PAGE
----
Georgia Adopts Standards About Proactive Disclosure

News | Rule of Law and Human Rights | FIGHTING CORRUPTION | Publications | Article 22 June 2012

21 June 2012

By Giorgi Kldiashvili

Kldiashvili is the Director of the Institute for Development of Freedom of Information based in Tbilisi.

The General Administrative Code of Georgia, which regulates the Freedom of Information in Georgia, was adopted in 1999 and was pretty advanced at that moment.  Nowadays is a little bit outdated and has some very significant imperfections in means of technological achievements, mostly related to e-Governance and e-Transparency.  

The Institute for Development of Freedom of Information (IDFI) has been advocating for e-Transparency and proactive disclosure of information for more than 3 years. The main project of the IDFI is “Monitoring of Information (Internet) Resources of Public Authorities of Georgia” and the main focus is on proactive disclosure of information.

Websites represent one of the most convenient ways of proactive disclosure. It is important that websites of public agencies are kept updated and provide access to the most important information and documents related to their public services.

Such information, as a minimum standard, includes the structure, charter and the budget of public agencies; information on procurements; contact information of key employees, their remuneration and other information which according to the General Administrative Code of Georgia, belongs to the category that must be made available.

In September 2011 Georgia joined the Open Government Partnership Initiative. CSOs in Georgia focused on freedom of information used the opportunity for pushing forward the  issue of legislative regulation of proactive publication of information in the frameworks of OGP.

IDFI, together with the partner organizations (Transparency International Georgia, Georgian Young Lawyers’ Association and other SCOs) worked with the Ministry of Justice of Georgia on drafting Georgia’s Action Plan for OGP. One of the major accents was made on proactive disclosure of information and legislative regulation of it.

In April 2012 Georgia published its Action Plan for OGP and proactive publication of information was included.

Proactive disclosure of the information is increasingly seen as a tool of decreasing the amount of FOI requests submitted to public agencies while making the information available to significant amount of potential requestors. That’s why it is important that certain information is made available by public agencies prior to submission of the requests.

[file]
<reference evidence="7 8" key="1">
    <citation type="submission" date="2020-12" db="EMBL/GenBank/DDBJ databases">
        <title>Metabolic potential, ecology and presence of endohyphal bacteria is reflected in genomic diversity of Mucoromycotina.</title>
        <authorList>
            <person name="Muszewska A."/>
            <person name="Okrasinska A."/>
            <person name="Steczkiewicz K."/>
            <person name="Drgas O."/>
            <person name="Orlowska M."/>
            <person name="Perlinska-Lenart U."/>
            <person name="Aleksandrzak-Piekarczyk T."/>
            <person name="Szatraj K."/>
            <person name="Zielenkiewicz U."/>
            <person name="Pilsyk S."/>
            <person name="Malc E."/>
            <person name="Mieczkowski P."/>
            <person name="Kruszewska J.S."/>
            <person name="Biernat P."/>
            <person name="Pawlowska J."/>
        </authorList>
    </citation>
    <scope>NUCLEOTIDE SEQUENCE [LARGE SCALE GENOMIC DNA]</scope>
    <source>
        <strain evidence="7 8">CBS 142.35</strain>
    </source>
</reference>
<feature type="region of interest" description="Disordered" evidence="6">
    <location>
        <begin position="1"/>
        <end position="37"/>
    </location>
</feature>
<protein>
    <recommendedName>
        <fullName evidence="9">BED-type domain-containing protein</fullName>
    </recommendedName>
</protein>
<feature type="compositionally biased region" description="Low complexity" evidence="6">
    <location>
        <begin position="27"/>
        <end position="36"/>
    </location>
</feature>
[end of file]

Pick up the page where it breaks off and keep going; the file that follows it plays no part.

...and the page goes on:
After first Annual Meeting of OGP member countries in Brazil, where Georgia presented its Action Plan, the process of monitoring of implementation of commitments started in Georgia. Several SCOs formed a forum that has to gather monthly and discuss achievements related to OGP. As one of the very first steps consultations were held at the Legal Issues Committee of the Parliament of Georgia and Ministry of Justice of Georgia on legislation amendments related to proactive disclosure of Information.

New Additions to Code

In May 2012 amendments were made in the General Administrative Code of Georgia (Chapter III) regulating proactive publishing of information.

According to the new amendments new terms were adopted such as “proactive publishing”, “electronic resources” and so on.

Article 27(l) – “Proactive Publication- Placing of socially important public information by public authority on electronic resources according to standard defined by the particular subordinate legislation.” (Unofficial translations by author)

According to the amendments a person responsible for provision of access to public documents at public authorities will also be responsible for proactive publishing of information:

Article 36 - “Administrative body is required to appoint a person responsible for provision of access to public documents and proactive publication of information.”

One of the most important changes was made regarding the form of requesting public information. Before the amendments, request of information was only possible by submitting signed letter of request of information. According to new changes, request of information can be submitted electronically:

Article 37(2) – “Request of information is possible in electronic form by means of electronic resources of public authorities.”

Standards of information that public authorities will be required to publish proactively and also the format of electronic request of information that will be defined by subordinate legislation must be drafted by September 1, 2013:

Article 218 (4) - “Particular administrative bodies (governmental officials) must provide drafting of subordinate legislation defined by Article 28(2) and Article 37(4) of this Code.”

Obligations of public bodies regarding the proactive publishing of information will go into force from September 1, 2013.


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